Q: Is there something similar to the “human flesh search engine” operating in the United States? Any examples? And are you saying there is no legal remedy for such aggravated activity?
A: You see it from time to time here, like the disturbed Florida woman who foolishly posted a racist rant towards Dunkin’ Donuts employees, the “MySpace Mom” who pushed Megan Meier to suicide, or the women speaking out against sexism in the video game industry who rightly or wrongly quickly feel the wrath of the “Twittersphere” which may include threats of harm.
The Gamergate controversy has highlighted the failure of the law to properly respond in such cases and Congresswoman Katherine Clark (D-MA), who represents one of the victims, has publicly chided the Justice Department for not doing more to prosecute these types of abuses. Their certainly are civil remedies available to victims, but I think it would send a huge message if law enforcement were more robust in this area.
Q: Setting aside for the moment Section 230 of the Communication Decency Act (CDA) which protects Internet Service Providers (ISPs) from content placed on their services by others, are there any viable legal actions against those who use the Internet to attack others?
A: You have to be creative. For example I am currently drafting a RICO and SPAM complaint against a band of online fraudsters who have bombarded my client with malware. This approach allows us to recover substantially more damages and fees than we would in a simple defamation or false light case.
Q: With regard to Section 230 of the CDA is there a need to change that law so if ISPs are given formal notice that they are publishing false and defamatory material that they be forced to remove it?
A: Among Internet legal authorities, Section 230 is considered by many to be the First Amendment or Magna Carta of the Internet and should never be touched. I think if something is adjudicated to be defamatory it should be taken down. Beyond that we should create better incentives to address online abuse by creating civil penalties and awarding attorneys’ fees in cases of serial defamers.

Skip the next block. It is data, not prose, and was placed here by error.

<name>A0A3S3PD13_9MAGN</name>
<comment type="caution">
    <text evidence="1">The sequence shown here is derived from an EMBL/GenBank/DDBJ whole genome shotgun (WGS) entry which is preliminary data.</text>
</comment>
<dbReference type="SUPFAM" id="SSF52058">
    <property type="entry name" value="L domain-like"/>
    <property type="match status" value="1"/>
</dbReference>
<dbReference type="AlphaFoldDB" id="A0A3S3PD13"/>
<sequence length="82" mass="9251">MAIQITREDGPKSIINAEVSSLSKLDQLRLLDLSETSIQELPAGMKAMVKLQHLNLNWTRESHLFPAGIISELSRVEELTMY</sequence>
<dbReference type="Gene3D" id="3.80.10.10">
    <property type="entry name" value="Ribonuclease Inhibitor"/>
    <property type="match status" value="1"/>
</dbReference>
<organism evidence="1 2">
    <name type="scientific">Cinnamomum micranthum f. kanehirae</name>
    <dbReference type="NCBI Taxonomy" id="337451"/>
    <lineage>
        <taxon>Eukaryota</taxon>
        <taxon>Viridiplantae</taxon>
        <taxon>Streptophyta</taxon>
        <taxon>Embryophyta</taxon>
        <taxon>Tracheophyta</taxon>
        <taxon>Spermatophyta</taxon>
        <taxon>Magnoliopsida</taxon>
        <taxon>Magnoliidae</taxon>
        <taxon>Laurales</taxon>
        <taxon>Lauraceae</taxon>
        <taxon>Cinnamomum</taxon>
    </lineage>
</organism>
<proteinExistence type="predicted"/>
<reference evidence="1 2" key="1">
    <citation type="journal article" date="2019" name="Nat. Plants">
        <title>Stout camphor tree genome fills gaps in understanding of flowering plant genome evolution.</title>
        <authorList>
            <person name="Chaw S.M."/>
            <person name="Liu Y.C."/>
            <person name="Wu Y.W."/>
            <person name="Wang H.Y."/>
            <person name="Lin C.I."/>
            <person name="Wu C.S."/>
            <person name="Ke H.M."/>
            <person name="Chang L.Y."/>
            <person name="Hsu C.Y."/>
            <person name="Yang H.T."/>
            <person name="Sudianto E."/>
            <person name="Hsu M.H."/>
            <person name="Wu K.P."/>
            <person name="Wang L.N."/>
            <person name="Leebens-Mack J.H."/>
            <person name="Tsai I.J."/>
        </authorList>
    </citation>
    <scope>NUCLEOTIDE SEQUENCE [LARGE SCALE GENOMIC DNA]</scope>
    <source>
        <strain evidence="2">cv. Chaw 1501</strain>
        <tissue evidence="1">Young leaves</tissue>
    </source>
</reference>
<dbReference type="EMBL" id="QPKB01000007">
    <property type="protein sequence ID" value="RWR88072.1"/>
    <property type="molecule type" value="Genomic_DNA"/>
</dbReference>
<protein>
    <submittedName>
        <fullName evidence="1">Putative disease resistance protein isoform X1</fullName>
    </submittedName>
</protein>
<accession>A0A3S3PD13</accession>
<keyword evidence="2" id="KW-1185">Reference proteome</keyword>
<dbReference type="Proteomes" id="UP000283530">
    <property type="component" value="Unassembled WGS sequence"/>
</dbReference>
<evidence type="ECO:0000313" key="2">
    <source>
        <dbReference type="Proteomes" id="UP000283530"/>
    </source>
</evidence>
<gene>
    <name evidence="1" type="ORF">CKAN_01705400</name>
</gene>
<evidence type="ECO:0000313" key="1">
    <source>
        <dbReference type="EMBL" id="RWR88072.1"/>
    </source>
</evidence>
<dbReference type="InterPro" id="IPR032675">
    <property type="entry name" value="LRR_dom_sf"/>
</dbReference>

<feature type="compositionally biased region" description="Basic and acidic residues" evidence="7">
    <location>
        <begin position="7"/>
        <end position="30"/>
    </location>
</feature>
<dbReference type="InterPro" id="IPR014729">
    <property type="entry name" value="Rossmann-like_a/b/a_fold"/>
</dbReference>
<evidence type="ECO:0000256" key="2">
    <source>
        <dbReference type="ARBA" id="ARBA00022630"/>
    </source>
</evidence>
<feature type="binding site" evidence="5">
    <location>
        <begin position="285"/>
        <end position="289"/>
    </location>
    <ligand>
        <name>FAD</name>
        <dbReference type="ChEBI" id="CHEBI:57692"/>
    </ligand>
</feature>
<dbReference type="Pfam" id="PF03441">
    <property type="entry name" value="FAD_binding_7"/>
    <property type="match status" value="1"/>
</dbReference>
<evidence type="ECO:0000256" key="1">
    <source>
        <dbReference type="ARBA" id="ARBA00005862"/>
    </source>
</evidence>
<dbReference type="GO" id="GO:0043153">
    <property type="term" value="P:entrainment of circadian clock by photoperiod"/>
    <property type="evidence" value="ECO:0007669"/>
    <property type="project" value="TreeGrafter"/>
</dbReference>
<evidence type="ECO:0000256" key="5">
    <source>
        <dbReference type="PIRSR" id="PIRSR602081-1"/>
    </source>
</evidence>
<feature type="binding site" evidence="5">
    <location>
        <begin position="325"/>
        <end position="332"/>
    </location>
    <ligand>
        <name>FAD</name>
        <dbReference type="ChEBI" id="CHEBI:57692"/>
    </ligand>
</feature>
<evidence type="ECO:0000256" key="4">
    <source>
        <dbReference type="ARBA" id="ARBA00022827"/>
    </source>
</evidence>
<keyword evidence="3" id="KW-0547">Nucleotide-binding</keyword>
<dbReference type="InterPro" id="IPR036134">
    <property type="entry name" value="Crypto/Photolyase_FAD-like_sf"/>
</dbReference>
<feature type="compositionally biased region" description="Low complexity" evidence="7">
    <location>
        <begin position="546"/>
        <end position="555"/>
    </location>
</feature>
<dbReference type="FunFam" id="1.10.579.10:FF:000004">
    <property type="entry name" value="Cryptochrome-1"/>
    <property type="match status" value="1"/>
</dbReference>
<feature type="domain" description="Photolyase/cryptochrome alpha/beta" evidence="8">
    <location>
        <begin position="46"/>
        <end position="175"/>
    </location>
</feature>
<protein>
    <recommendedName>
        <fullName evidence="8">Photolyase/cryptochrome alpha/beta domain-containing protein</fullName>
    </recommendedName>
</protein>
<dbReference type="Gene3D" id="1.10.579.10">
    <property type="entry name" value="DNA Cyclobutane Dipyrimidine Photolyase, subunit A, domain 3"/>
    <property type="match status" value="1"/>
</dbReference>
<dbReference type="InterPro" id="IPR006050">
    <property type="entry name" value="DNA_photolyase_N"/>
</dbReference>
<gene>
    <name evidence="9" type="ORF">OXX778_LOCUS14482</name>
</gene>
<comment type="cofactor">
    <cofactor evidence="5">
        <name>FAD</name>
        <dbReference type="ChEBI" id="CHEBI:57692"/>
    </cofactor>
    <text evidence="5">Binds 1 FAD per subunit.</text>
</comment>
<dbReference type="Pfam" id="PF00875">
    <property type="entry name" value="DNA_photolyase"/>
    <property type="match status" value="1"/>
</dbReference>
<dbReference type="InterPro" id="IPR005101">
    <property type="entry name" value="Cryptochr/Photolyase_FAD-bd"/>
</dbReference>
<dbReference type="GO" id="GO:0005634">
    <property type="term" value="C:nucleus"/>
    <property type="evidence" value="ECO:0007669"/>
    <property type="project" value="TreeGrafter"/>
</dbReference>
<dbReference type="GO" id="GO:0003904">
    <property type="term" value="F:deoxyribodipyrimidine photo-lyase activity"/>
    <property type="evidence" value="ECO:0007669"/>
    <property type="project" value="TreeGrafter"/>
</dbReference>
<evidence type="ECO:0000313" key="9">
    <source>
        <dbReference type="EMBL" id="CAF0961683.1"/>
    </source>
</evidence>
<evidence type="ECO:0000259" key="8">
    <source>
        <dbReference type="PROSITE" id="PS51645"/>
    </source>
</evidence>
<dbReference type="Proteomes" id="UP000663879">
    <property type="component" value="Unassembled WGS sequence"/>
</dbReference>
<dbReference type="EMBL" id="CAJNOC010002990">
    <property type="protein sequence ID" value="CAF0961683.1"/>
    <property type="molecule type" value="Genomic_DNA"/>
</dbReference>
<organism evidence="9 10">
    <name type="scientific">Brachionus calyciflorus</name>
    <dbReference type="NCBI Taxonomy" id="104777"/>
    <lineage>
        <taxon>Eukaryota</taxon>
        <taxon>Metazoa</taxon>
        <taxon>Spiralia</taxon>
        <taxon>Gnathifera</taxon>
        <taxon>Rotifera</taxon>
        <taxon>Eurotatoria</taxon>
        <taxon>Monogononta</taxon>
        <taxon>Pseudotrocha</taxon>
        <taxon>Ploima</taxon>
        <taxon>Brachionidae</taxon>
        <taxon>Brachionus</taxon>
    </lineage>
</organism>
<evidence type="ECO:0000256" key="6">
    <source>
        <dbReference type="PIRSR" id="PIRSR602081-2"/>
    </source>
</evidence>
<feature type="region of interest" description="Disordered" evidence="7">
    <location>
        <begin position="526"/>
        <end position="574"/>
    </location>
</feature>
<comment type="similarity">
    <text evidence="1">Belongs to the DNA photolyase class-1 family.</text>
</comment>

Q: Does participation in social media where a person vigorously debates public issues result in that person becoming a “limited public figure” under current defamation case law? Do the anti-SLAPP statutes come to play in seeking a legal remedy against abusive Internet conduct?
A: This is an evolving issue and one that remains somewhat unclear, but courts are finding that blog posts and online reviews can raise matters of public interest. In the recent Crystal Cox case, the Ninth Circuit reversed a ruling that only traditional forms of media and not bloggers were entitled to First Amendment protection.
The availability of an anti-SLAPP motion is something a harassment plaintiff must consider before filing any action. Fortunately and unfortunately, the behavior of the worst online offenders is usually sufficiently extreme so as to survive such a motion.
Q: When a person is inappropriately or disproportionately shamed—or excessively attacked by Internet vigilantes—how do you recommend they deal with the problem of all that negative information forever being on the Internet? Do reputation management companies effectively fix the problem, and if they do how do they do it?
A: It often is a multi-faceted approach that includes a legal response, online remediation which includes everything from creating more content to working with SEO [search engine optimization] and reputation repair companies to push the good content up and bad content down in search results; and (where appropriate) a media response to either draw sympathy for the victim or shame the shamers.
Q: Has American law on privacy and defamation kept pace with the Internet? Is there any country whose laws are keeping pace with the problems?
A: Law is reactive, so it will always lag somewhat as problems emerge. At the same time, I do agree with University of Maryland Law Professor Danielle Citron that we have been slow to respond to cyber harassment and even wrote a Huffington Post column entitled The Unbearable Unawareness of Cyber Harassment in 2010.
Even in privacy, the rapid changes in areas like behavioral targeting and big data have been a challenge for policymakers to comprehend and address.
One thing that I would stress is that while existing laws can often be used to address many of these problems, one should not underestimate the normative value of enacting legislation declaring that this city, state, or even nation will not tolerate certain conduct.
As to how we compare with other countries, while I am not an expert on European law, I think the United States has consistently been the first to address many of these issues as they emerged. We may not have always got it right, but I am not sure of another jurisdiction that can say it has done better.